Like Erfurt, Weimar is located near the geographic centre of Germany. It’s a small town with over 60000 people, but what it lacks in size is surely made up in history and the number of UNESCO World Heritage Sites. The city hosts multiple sites in two separate categories:
Erfurt, Weimar, and the state of Thuringia were hosts for Germany Travel Mart 2015 (GTM15), the annual meeting and workshop by the Germany National Tourism Board. Visiting the “heart of Germany” fulfilled my desire to spend time in the former East Germany. Many overlook Thuringia and the middle of Germany on their way elsewhere, but the following shots provide reasons why you should consider stop and embrace one of the “centres of classic and modern Germany.”
The Town Church of St. Peter and Paul dates back to 1500, although an original church on this site goes back to about 1245. With its alternative name as the Herder Church after the Johann Herder, the church is home to the triptych painting begun in 1552 by Cranach the Elder and completed by his son (Cranach the Junior). This church is a part of what makes up the "Classic Weimar" UNESCO World Heritage Site in Weimar. Photo on 30 Apr 2015.
Cranach Altar is a triptych depicting Christ's crucification, and is an important artistic and historic piece representative of the Reformation period. The four figures at the foot of the cross (viewer left to right) are a resurrected Christ, St. John the Baptist, Cranach the Younger, and Martin Luther. The altar was completed in 1555 by Lucas Cranach the Younger, and installed in the Church of St. Peter and St. Paul in 1557. This church is a part of the "Classic Weimar" listing as a UNESCO World Heritage Site. 2015 marks the 500th birthday of Cranach the Younger. Weimar, Germany – 30 Apr 2015.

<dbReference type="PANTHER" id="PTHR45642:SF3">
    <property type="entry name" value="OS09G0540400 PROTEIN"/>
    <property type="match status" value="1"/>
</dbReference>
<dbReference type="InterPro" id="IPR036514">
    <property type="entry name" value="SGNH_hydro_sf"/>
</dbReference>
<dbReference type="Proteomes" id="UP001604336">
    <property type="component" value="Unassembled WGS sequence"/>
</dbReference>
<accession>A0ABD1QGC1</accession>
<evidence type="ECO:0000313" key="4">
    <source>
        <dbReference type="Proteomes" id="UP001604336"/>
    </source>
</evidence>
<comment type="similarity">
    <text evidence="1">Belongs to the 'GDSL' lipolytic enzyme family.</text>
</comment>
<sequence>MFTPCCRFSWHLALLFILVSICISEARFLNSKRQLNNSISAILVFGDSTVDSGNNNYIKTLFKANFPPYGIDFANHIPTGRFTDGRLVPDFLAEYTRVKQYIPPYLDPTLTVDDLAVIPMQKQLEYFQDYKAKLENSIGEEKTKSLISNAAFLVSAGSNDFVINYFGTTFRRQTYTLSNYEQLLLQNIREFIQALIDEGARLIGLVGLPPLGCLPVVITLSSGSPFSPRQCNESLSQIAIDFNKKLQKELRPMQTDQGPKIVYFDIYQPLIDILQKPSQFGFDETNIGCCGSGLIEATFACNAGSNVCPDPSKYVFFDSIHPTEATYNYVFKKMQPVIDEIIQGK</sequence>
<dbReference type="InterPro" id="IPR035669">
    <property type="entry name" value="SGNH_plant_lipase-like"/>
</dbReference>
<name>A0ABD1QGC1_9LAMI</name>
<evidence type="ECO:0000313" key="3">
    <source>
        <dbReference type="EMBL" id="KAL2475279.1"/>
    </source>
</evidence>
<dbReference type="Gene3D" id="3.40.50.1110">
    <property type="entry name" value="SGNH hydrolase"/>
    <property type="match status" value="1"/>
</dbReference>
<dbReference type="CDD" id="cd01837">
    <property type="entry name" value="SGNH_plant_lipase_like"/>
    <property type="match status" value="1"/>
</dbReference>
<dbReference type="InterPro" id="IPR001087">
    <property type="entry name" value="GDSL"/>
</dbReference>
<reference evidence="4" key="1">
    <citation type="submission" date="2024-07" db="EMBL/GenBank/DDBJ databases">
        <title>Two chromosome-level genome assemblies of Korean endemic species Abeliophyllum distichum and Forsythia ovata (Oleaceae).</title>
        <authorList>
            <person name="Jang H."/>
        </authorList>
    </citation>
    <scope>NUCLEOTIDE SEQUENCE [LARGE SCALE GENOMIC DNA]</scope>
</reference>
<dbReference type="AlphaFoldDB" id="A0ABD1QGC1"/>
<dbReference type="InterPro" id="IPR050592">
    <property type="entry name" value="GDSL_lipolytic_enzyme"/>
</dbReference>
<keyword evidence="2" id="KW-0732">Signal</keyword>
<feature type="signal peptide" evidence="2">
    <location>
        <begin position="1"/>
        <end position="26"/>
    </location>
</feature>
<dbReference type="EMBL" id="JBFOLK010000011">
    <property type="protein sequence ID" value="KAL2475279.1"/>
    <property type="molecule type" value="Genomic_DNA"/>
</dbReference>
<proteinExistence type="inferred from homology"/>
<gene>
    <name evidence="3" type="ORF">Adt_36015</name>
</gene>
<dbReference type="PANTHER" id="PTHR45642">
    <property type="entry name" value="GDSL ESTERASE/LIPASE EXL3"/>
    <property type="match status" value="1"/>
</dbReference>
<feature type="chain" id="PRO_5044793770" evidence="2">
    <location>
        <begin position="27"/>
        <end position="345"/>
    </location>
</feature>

"Lehrstuhl – leerer Stuhl", by Hermann Bigelmayr (2005). The title for the sculpture is a pun: for an academic 'chair' or posting representing the teaching goals for the university; and for an empty seat in the lecture hall and library, waiting to be filled by an eager student. Bauhaus University, in front of lecture theatre and library. Weimar, Germany – 29 Apr 2015. #joingermantradition #weimar #bauhaus #bauhausuniversity #bigelmayr #lehrstuhl
"Nagelkreuz" (Nail cross) These nails are from Coventry, England, dug out from the destruction caused by bombing in World War 2. Today, modest symbols like these in both England and Germany emphasize how people have reached out to each other on both sides of the Channel in forgiveness, understanding, and peace. St. Peter & Paul Church (Herder Church), Herderplatz, Weimar, Germany – 30 Apr 2015. #joingermantradition #weimar #thueringen #visitweimar